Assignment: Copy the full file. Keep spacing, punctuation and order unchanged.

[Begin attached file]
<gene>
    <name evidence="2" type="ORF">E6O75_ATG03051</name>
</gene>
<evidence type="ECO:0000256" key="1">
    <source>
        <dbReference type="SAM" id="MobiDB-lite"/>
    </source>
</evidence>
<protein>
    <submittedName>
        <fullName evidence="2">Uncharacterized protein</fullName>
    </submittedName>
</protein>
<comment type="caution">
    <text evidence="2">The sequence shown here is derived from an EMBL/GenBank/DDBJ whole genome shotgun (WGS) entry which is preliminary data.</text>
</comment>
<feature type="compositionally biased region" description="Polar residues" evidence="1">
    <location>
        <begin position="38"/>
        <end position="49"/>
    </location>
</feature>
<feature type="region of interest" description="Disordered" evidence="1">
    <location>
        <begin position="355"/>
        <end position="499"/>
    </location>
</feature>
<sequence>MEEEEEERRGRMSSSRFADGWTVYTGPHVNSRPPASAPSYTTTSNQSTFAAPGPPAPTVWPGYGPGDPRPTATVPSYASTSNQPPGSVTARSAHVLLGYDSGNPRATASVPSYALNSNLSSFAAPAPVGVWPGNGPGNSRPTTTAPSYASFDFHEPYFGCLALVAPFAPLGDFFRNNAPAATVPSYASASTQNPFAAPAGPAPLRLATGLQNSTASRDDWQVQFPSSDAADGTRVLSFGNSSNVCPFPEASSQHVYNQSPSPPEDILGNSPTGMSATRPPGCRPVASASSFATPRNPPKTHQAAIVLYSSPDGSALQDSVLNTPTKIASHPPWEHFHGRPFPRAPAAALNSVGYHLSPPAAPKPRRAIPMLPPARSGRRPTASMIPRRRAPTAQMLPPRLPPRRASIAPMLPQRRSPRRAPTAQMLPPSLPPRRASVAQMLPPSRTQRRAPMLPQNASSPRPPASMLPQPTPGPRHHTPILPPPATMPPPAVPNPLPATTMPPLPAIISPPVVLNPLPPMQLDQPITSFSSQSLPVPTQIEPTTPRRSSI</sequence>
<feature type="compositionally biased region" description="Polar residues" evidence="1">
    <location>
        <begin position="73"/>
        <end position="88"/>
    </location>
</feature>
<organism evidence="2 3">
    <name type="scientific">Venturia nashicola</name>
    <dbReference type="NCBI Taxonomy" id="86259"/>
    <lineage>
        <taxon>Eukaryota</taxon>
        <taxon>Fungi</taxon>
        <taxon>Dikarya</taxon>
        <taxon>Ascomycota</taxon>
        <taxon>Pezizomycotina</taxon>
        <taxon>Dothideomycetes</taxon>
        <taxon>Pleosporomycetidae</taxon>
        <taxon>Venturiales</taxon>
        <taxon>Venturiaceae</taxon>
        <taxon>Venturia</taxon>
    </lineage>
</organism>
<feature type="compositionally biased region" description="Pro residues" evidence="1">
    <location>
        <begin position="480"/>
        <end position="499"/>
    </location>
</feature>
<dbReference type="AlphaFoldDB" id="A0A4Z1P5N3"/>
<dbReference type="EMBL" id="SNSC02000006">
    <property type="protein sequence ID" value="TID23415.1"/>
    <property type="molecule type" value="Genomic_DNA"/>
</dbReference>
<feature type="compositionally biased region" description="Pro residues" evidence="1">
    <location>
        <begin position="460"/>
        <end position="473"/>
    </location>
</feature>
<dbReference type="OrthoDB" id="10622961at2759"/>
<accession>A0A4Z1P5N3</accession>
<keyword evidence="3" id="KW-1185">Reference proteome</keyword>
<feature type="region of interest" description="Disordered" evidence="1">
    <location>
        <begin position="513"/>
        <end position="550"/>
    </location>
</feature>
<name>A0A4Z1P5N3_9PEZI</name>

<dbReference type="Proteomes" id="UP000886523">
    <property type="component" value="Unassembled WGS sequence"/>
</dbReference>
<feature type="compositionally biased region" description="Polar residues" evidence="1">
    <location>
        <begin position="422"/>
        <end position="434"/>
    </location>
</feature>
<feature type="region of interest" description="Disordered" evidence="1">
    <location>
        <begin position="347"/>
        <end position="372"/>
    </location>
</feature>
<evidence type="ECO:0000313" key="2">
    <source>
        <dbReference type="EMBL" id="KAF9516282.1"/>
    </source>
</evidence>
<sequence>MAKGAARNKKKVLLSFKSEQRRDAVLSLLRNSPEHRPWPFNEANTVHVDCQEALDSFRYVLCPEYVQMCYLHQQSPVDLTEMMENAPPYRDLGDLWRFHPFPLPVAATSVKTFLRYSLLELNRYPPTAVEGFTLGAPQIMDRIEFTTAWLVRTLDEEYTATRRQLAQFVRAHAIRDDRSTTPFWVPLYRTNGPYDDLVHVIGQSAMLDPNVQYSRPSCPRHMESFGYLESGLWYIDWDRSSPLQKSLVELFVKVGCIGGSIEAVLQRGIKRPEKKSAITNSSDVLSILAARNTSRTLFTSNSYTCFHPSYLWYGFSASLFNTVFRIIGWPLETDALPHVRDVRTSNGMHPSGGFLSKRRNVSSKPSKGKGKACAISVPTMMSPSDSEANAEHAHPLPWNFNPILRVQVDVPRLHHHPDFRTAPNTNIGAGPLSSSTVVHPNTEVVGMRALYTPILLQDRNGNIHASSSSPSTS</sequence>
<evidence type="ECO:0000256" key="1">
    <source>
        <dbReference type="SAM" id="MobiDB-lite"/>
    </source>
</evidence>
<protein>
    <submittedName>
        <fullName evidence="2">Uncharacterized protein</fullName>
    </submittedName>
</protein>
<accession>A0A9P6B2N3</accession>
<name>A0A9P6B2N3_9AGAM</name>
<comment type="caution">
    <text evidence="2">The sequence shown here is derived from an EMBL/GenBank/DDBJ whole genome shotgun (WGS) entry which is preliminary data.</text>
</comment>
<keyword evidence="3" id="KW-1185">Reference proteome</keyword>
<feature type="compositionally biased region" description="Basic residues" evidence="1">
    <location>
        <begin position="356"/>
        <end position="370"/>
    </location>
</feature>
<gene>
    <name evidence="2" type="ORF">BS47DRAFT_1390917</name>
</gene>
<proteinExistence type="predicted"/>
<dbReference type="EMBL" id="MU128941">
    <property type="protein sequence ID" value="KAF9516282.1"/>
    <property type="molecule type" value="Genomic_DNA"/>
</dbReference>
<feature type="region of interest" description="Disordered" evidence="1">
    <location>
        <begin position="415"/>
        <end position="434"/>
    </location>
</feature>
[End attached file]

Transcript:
<gene>
    <name evidence="2" type="ORF">E6O75_ATG03051</name>
</gene>
<evidence type="ECO:0000256" key="1">
    <source>
        <dbReference type="SAM" id="MobiDB-lite"/>
    </source>
</evidence>
<protein>
    <submittedName>
        <fullName evidence="2">Uncharacterized protein</fullName>
    </submittedName>
</protein>
<comment type="caution">
    <text evidence="2">The sequence shown here is derived from an EMBL/GenBank/DDBJ whole genome shotgun (WGS) entry which is preliminary data.</text>
</comment>
<feature type="compositionally biased region" description="Polar residues" evidence="1">
    <location>
        <begin position="38"/>
        <end position="49"/>
    </location>
</feature>
<feature type="region of interest" description="Disordered" evidence="1">
    <location>
        <begin position="355"/>
        <end position="499"/>
    </location>
</feature>
<sequence>MEEEEEERRGRMSSSRFADGWTVYTGPHVNSRPPASAPSYTTTSNQSTFAAPGPPAPTVWPGYGPGDPRPTATVPSYASTSNQPPGSVTARSAHVLLGYDSGNPRATASVPSYALNSNLSSFAAPAPVGVWPGNGPGNSRPTTTAPSYASFDFHEPYFGCLALVAPFAPLGDFFRNNAPAATVPSYASASTQNPFAAPAGPAPLRLATGLQNSTASRDDWQVQFPSSDAADGTRVLSFGNSSNVCPFPEASSQHVYNQSPSPPEDILGNSPTGMSATRPPGCRPVASASSFATPRNPPKTHQAAIVLYSSPDGSALQDSVLNTPTKIASHPPWEHFHGRPFPRAPAAALNSVGYHLSPPAAPKPRRAIPMLPPARSGRRPTASMIPRRRAPTAQMLPPRLPPRRASIAPMLPQRRSPRRAPTAQMLPPSLPPRRASVAQMLPPSRTQRRAPMLPQNASSPRPPASMLPQPTPGPRHHTPILPPPATMPPPAVPNPLPATTMPPLPAIISPPVVLNPLPPMQLDQPITSFSSQSLPVPTQIEPTTPRRSSI</sequence>
<feature type="compositionally biased region" description="Polar residues" evidence="1">
    <location>
        <begin position="73"/>
        <end position="88"/>
    </location>
</feature>
<organism evidence="2 3">
    <name type="scientific">Venturia nashicola</name>
    <dbReference type="NCBI Taxonomy" id="86259"/>
    <lineage>
        <taxon>Eukaryota</taxon>
        <taxon>Fungi</taxon>
        <taxon>Dikarya</taxon>
        <taxon>Ascomycota</taxon>
        <taxon>Pezizomycotina</taxon>
        <taxon>Dothideomycetes</taxon>
        <taxon>Pleosporomycetidae</taxon>
        <taxon>Venturiales</taxon>
        <taxon>Venturiaceae</taxon>
        <taxon>Venturia</taxon>
    </lineage>
</organism>
<feature type="compositionally biased region" description="Pro residues" evidence="1">
    <location>
        <begin position="480"/>
        <end position="499"/>
    </location>
</feature>
<dbReference type="AlphaFoldDB" id="A0A4Z1P5N3"/>
<dbReference type="EMBL" id="SNSC02000006">
    <property type="protein sequence ID" value="TID23415.1"/>
    <property type="molecule type" value="Genomic_DNA"/>
</dbReference>
<feature type="compositionally biased region" description="Pro residues" evidence="1">
    <location>
        <begin position="460"/>
        <end position="473"/>
    </location>
</feature>
<dbReference type="OrthoDB" id="10622961at2759"/>
<accession>A0A4Z1P5N3</accession>
<keyword evidence="3" id="KW-1185">Reference proteome</keyword>
<feature type="region of interest" description="Disordered" evidence="1">
    <location>
        <begin position="513"/>
        <end position="550"/>
    </location>
</feature>
<name>A0A4Z1P5N3_9PEZI</name>

<dbReference type="Proteomes" id="UP000886523">
    <property type="component" value="Unassembled WGS sequence"/>
</dbReference>
<feature type="compositionally biased region" description="Polar residues" evidence="1">
    <location>
        <begin position="422"/>
        <end position="434"/>
    </location>
</feature>
<feature type="region of interest" description="Disordered" evidence="1">
    <location>
        <begin position="347"/>
        <end position="372"/>
    </location>
</feature>
<evidence type="ECO:0000313" key="2">
    <source>
        <dbReference type="EMBL" id="KAF9516282.1"/>
    </source>
</evidence>
<sequence>MAKGAARNKKKVLLSFKSEQRRDAVLSLLRNSPEHRPWPFNEANTVHVDCQEALDSFRYVLCPEYVQMCYLHQQSPVDLTEMMENAPPYRDLGDLWRFHPFPLPVAATSVKTFLRYSLLELNRYPPTAVEGFTLGAPQIMDRIEFTTAWLVRTLDEEYTATRRQLAQFVRAHAIRDDRSTTPFWVPLYRTNGPYDDLVHVIGQSAMLDPNVQYSRPSCPRHMESFGYLESGLWYIDWDRSSPLQKSLVELFVKVGCIGGSIEAVLQRGIKRPEKKSAITNSSDVLSILAARNTSRTLFTSNSYTCFHPSYLWYGFSASLFNTVFRIIGWPLETDALPHVRDVRTSNGMHPSGGFLSKRRNVSSKPSKGKGKACAISVPTMMSPSDSEANAEHAHPLPWNFNPILRVQVDVPRLHHHPDFRTAPNTNIGAGPLSSSTVVHPNTEVVGMRALYTPILLQDRNGNIHASSSSPSTS</sequence>
<evidence type="ECO:0000256" key="1">
    <source>
        <dbReference type="SAM" id="MobiDB-lite"/>
    </source>
</evidence>
<protein>
    <submittedName>
        <fullName evidence="2">Uncharacterized protein</fullName>
    </submittedName>
</protein>
<accession>A0A9P6B2N3</accession>
<name>A0A9P6B2N3_9AGAM</name>
<comment type="caution">
    <text evidence="2">The sequence shown here is derived from an EMBL/GenBank/DDBJ whole genome shotgun (WGS) entry which is preliminary data.</text>
</comment>
<keyword evidence="3" id="KW-1185">Reference proteome</keyword>
<feature type="compositionally biased region" description="Basic residues" evidence="1">
    <location>
        <begin position="356"/>
        <end position="370"/>
    </location>
</feature>
<gene>
    <name evidence="2" type="ORF">BS47DRAFT_1390917</name>
</gene>
<proteinExistence type="predicted"/>
<dbReference type="EMBL" id="MU128941">
    <property type="protein sequence ID" value="KAF9516282.1"/>
    <property type="molecule type" value="Genomic_DNA"/>
</dbReference>
<feature type="region of interest" description="Disordered" evidence="1">
    <location>
        <begin position="415"/>
        <end position="434"/>
    </location>
</feature>